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Your requirement that it not be trivially crackable is already violated by the premise of an 8-bit hash function: for a uniform random 8-bit function it takes an expected 128 trials to find a preimage, and the time for an expected ${\sim}256/n^3$ trials to find the first preimage among $n$ targets if parallelized $n^2$ ways. But maybe you meant there are no better-than-generic attacks on it. (Similarly, it takes an expected ~20 trials to find a collision, although it's not clear that collisions are relevant to your application.)

You could use a Keccak sponge with 1-bit words for a total 25-bit state, 12 rounds, and an 8-bit capacity. I don't know 25-bit Keccak admits better-than-generic attacks—I wouldn't be surprised if it did—but it is structurally the same as the Keccak permutation used in SHA-3, with 64-bit words, 1600-bit state, 24 rounds, and either $4\lambda$- or $2\lambda$-bit capacity (respectively, for the fixed-size hashes like SHA3-256, or for the extendable-output functions like SHAKE128) for $\lambda$-bit collision resistance and $2\lambda$-bit preimage resistance.

Right now, the best collision attacks on 1600-bit Keccak[1][2] seem to be limited to 6 rounds, which justified the use of 12 rounds for KangarooTwelve. There are newer attacks on other aspects of Keccak, but 12 seems like a reasonable margin—and it's not clear that those attacks would be cheaper than Grover. If all you want is preimage resistance, a $\lambda$-bit capacity should suffice for $\lambda$-bit preimage resistance.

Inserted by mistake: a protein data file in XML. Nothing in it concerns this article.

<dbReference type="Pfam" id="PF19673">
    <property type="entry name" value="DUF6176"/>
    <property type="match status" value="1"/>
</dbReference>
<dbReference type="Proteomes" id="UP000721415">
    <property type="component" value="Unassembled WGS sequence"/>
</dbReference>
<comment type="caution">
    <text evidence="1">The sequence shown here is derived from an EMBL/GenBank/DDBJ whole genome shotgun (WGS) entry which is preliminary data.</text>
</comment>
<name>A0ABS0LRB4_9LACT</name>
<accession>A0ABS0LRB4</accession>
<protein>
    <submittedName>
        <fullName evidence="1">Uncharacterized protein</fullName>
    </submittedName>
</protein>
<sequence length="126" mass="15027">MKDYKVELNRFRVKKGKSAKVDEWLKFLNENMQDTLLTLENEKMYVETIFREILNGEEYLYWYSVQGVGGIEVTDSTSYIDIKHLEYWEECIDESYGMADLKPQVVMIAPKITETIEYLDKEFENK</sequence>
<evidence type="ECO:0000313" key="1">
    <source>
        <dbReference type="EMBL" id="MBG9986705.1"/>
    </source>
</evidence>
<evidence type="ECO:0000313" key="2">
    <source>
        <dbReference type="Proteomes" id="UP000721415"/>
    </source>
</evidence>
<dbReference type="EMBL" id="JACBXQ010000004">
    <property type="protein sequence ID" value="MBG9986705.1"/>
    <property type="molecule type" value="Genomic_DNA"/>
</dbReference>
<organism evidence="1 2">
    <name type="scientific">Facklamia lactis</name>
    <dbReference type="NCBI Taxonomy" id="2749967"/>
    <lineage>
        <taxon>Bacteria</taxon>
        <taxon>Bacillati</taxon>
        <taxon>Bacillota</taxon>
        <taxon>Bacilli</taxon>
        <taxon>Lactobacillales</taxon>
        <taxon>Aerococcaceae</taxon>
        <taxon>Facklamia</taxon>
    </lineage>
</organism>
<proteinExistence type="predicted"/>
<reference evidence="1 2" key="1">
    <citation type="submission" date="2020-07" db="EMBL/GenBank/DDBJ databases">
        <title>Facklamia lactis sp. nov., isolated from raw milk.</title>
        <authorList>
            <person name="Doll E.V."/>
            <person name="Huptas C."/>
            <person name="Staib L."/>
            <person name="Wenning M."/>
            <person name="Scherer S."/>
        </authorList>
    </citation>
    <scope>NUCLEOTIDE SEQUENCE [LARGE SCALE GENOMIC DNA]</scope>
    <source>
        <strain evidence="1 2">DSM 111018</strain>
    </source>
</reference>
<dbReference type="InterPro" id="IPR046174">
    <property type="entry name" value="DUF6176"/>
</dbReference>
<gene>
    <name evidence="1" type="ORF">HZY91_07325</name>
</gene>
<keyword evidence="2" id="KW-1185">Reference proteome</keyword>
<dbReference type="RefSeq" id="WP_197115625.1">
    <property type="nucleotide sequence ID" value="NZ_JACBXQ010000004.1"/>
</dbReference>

One nice thing about a permutation-based sponge like Keccak is that the fixed permutation is, well, a permutation, so it will require no ancillary qubits to implement; the only need for ancillary qubits will arise from xoring the message into the state to hash it.

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  • $\begingroup$ Thank you for your suggestion @SqueamishOssifrage. SHA-3 was the first thing I attempted to implement after seeing your original comment on my post. Unfortunately 25 bits of internal state is far too much as runtime essentially becomes asymptotic around 18 qubits on most hardware. I attempted to implement a variant of SHA-3 which still relied on a Keccak sponge but utilized a quantum XOR shift PRNG as the permuting function. While runnable, it was still far too slow and additionally the simpler permutation function resulted in poor hash distribution. $\endgroup$ – DontTurnAround Mar 19 at 11:08